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The evolutionary history of Philaenus spumarius (Insecta, Hemiptera, Aphrophoridae), and the adaptive significance and genetic basis of its dorsal colour polymorphism

The evolutionary history of Philaenus spumarius (Insecta, Hemiptera, Aphrophoridae), and the adaptive significance and genetic basis of its dorsal colour polymorphism

Ana Sofia B. Rodrigues

PhD Student (Cobig2 - cE3c)

           

Understanding the genetic basis of adaptive traits and how natural populations adapt to their environment, are fundamental problems in evolutionary biology. Colour polymorphisms are good systems in which these issues can be addressed. Philaenus spumarius shows a widely studied dorsal colour polymorphism with several described phenotypes. Variation in the occurrence and frequency colour phenotypes, as well as their maintenance across time, have been reported. Several selective influences have been suggested to play a role, but the mechanisms underlying the maintenance of this polymorphism are still poorly understood. Similar dorsal colour variation is observed in the other species of the genus, suggesting the maintenance of an old polymorphism. This work exploits the adaptive significance of the dorsal colour polymorphism in P. spumarius and describes the efforts to identify genomic region(s) linked to the dorsal colour variation in this species. It also involved the investigation of its evolutionary history based on neutral markers, important to distinguish the non-selective effects of evolutionary history and/or demography from the effects of selection in colour variation. We obtained time estimates for the main demographic and evolutionary events, and analysed colonisation patterns for populations out of Eurasia. We detected a pattern of recent gene-flow between Mediterranean peninsulas, a close relationship between Iberia and North Africa, a probable British origin for the populations of the Azores and New Zealand, and probable colonisation of North America from both western and northern Europe. To explore the adaptive significance of the colour polymorphism of P. spumarius, we conducted an experiment in captivity under semi-natural conditions. We found a higher longevity and fertility of the trilineatus phenotype. This may compensate, for example, the higher rate of attack by parasitoids and/or higher solar radiation reflectance in this phenotype, which have already been reported in previous studies, constituting a possible mechanism for the maintenance of this polymorphism. By using restriction site-associated DNA (RAD) sequencing, we performed a genome wide association study to identify regions related to dorsal colour variation. Single and multi-association analyses identified a total of 60 SNPs associated with dorsal colour phenotypes but none of these SNPs showed homology with colour genes described in other insect species. Interestingly, the associated markers showed a stronger differentiation of the trilineatus colour phenotype. Since trillineatus has been shown to be more differentiated in several life-history and physiological characteristics as well, it is possible that colour variation and these traits are linked in a complex genetic architecture. We also analysed the sequence variation of P. spumarius in a candidate gene involved in the melanin synthesis pathway in other insects and investigated its phylogenetic pattern in other Philaenus species. This work revealed the challenges of working with a non-model species with a very large genome size (5.3 Gb) and provided valuable genomic resources for future research in this and related species.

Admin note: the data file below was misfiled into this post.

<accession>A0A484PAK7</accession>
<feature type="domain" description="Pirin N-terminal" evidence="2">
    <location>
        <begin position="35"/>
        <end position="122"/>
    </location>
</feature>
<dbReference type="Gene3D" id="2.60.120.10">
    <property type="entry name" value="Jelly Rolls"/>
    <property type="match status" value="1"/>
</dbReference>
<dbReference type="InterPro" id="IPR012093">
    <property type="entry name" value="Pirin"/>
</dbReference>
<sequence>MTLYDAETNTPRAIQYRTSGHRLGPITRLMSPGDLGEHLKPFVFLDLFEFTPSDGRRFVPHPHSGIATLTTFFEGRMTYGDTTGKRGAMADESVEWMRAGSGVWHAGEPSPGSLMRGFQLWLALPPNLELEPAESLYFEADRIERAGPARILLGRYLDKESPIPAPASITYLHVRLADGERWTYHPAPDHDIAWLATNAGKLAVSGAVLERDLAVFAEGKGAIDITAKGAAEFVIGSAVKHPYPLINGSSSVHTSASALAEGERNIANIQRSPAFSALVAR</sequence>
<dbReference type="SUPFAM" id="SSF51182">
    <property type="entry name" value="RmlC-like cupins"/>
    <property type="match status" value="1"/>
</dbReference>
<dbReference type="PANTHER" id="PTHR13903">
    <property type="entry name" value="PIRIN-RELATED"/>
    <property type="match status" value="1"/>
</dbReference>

Thursday, 12th January, 2017

FCUL (Building C2), 12h00-13h00, room 2.2.14